Big Brother's Greatest American Hits
Big Brother’s Greatest American Hits
By Tony Palmeri
June 8th marks the 60th anniversary of the publication of 1984, George Orwell’s classic tale of life under brutal totalitarian rule. During the halcyon years of the old Soviet Union, American and Western European leaders praised the book because of the ease with which it could be interpreted as an indictment of the “Evil Empire.” Yet Orwell’s formulations of a “Ministry of Truth” indoctrinating the masses according to the principles of Big Brother’s “Party Line,” and doing it with “Newspeak” propaganda, were meant to be a warning about where the Western democracies were headed as much as a criticism of the Soviet state. Indeed, Orwell almost titled the book The Last Man in Europe.
Orwell’s fictional society found itself gripped in a permanent war economy that squandered resources in the interest of The Party’s evil elites. Via gentle persuasion or forceful coercion, citizens accepted the truth of three slogans: WAR IS PEACE, FREEDOM IS SLAVERY, IGNORANCE IS STRENGTH. Those not fully brainwashed and dumbed down were pursued and prosecuted by the “Thought Police,” and persecuted in the “Ministry of Love.”
Even given the excesses of the Bush Administration, mind control in the United States never quite reached the totalitarian extremes envisaged by Orwell. But since 1949 we’ve certainly been a permanent war economy, as articulated most astutely by the late Seymour Melman. The squandering of resources in the name of “national security” has contributed to the debasement of our political language. Below are the top ten Orwellisms of the last 60 years. Corporate mass media have been complicit in the promotion of every single one.
10. Changing the name of the War Department to the “Department of Defense”: The name change actually took place two years before the publication of 1984, but that only provides evidence for the view that Orwell was in fact talking about the western democracies. When a government entity says it stands for “defense,” chances are good it intends to engage in aggressive war. Therefore we have “defended” ourselves in Korea, Vietnam, Panama, Grenada, Afghanistan, Iraq and other places since 1949. War is Peace.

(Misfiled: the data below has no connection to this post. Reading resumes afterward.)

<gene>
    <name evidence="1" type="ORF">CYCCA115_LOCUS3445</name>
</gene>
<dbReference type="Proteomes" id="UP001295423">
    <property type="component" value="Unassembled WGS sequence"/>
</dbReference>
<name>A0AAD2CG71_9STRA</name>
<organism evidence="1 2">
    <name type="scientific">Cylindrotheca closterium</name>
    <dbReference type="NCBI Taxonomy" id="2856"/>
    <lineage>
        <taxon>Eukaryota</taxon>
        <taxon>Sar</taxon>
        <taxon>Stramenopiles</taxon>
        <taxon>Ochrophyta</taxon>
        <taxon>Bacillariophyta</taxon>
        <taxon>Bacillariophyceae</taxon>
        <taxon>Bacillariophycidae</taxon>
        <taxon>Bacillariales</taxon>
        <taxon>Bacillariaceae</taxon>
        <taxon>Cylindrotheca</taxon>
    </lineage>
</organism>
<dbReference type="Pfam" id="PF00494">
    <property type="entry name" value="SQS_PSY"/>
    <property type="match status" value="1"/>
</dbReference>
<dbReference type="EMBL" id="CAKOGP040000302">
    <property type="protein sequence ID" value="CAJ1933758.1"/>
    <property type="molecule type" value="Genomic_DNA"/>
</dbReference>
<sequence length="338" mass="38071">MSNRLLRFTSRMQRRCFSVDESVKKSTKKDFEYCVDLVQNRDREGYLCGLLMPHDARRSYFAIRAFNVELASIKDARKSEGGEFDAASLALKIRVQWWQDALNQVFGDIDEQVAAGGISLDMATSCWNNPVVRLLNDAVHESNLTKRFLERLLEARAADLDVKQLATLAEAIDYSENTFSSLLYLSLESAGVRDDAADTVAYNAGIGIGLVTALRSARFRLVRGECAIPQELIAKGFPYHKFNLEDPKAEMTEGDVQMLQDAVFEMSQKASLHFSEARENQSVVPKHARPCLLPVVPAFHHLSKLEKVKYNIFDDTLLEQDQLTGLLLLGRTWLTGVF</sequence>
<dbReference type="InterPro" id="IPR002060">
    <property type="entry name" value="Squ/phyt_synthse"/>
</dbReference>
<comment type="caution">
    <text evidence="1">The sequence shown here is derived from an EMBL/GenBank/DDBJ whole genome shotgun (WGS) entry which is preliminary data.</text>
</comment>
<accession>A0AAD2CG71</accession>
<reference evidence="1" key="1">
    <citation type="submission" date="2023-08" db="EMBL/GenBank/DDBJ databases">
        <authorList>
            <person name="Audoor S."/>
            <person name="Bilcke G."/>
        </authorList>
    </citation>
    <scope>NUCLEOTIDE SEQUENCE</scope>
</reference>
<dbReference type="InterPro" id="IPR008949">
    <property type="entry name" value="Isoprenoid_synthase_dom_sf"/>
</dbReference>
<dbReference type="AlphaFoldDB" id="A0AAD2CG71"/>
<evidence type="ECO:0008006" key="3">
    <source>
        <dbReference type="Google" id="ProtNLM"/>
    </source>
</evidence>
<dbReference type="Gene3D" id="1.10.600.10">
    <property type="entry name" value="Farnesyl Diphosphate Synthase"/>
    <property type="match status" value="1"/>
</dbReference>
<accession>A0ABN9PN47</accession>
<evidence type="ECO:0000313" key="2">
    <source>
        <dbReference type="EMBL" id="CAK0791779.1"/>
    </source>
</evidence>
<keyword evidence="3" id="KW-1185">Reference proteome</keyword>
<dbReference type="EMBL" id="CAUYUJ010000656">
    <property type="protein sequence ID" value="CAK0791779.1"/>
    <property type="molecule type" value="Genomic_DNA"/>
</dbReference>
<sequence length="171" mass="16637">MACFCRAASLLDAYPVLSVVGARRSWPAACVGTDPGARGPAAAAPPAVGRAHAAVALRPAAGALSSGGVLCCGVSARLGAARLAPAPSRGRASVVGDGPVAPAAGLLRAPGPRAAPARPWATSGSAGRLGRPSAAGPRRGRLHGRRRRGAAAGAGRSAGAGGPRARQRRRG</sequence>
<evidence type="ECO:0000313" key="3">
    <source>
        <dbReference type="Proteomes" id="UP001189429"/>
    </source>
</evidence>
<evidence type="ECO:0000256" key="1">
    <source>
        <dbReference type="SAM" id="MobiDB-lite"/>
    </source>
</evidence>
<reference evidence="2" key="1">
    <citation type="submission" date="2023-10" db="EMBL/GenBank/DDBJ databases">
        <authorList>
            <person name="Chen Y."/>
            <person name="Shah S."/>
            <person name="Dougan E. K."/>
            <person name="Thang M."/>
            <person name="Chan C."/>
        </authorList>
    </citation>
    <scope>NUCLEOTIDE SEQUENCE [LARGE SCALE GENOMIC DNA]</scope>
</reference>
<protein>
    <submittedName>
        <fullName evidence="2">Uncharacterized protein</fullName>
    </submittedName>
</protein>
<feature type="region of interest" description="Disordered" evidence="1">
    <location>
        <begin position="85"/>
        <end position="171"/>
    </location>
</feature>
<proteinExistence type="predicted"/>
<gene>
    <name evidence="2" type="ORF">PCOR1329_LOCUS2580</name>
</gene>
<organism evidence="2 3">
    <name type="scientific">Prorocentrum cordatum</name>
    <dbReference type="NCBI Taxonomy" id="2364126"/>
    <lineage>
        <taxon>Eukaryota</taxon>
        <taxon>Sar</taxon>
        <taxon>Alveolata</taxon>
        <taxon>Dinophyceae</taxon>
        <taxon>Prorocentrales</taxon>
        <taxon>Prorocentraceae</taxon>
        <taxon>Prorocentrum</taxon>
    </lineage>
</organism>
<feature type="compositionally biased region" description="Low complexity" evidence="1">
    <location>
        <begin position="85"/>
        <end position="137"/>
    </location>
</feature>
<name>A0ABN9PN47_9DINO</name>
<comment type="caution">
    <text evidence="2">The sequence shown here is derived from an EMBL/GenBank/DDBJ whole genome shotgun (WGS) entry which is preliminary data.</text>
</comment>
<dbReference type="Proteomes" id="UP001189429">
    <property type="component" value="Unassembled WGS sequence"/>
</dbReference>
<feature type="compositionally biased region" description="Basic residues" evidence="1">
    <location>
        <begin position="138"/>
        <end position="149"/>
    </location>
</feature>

9. Atoms For Peace: The title of President Eisenhower’s nuclear program. Author Catherine Collins describes it as a "nuclear Marshall Plan which would promote the safe and peaceful uses of atomic energy and at the same time monitor the use of it, so it couldn't be diverted to weapons programs." Collins and others have shown how the Atoms For Peace program was actually a public relations scheme designed to distract the world from hydrogen bomb testing in the Pacific. The Atoms For Peace program also increased nuclear proliferation, contributing to the development of weapons stockpiles in India, Pakistan, South Africa and Israel
8. Pacification: A term not invented by US war planners, but used during Vietnam. Pacification is the violent displacement of a defenseless civilian population, by aerial bombardment or other aggressive means.
7. Vietnamization: Also known as the “Nixon Doctrine.” Nixon’s strategy for withdrawal from Vietnam was to equip and train pro-US forces in the country as replacements for US troops. President Bush and now Obama are essentially following an “Iraqization” policy in that country.
6. The Vietnam Syndrome: The Vietnam Syndrome refers to the government’s belief that Americans had become “soft” after Vietnam and would no longer tolerate aggressive wars fought for no reason. The first Gulf War became a key test of whether the Vietnam Syndrome had been overcome.
5. Star Wars: The Reagan Administration’s name for the “Strategic Defense Initiative,” a space-based missile defense system. Clinton changed the name to “Ballistic Missile Defense Organization.” We’ll probably never have a full accounting of the billions spent on such programs.
4. Smart Bombs: Contrasted with “dumb” bombs, “smart” ones are precision guided and presumably end up killing fewer innocent civilians. “Smart bomb” language is used to downplay the human cost of war; we can “shock and awe” a population without killing it in substantial numbers.
3. Collateral Damage: Generally, the accidental killing of civilians during military strikes. Sometimes caused by smart bombs.
2. Humanitarian Intervention: Almost all US military action in other countries is now “humanitarian intervention.” If a civilian population must be pacified in the process, it is for their own good.
1. The USA PATRIOT Act: The classic Orwellism of the Bush era. Stands for Uniting and Strengthening America by Providing Appropriate Tools Required to Intercept and Obstruct Terrorism. When the Congress passed it (without reading it and with only Russ Feingold objecting in the Senate) in 2001, I had a student in class ask the perfect question: “who thinks up this crap?”
Thousands of other terms and phrases could have been listed along with the greatest hits mentioned above. What the ten have in common, however, is their largely uncritical use in the mainstream media. Big media have always been steady accomplices to the military-industrial-complex assault on language.
In his 1946 essay “Politics and the English Language,” Orwell wrote that “in our time, political speech and writing are largely the defense of the indefensible.” The same hold true today, probably and unfortunately much more so. For assistance in deciphering our Orwellian media, go to the Center for Media and Democracy’s Source Watch: http://www.sourcewatch.org/index.php?title=SourceWatch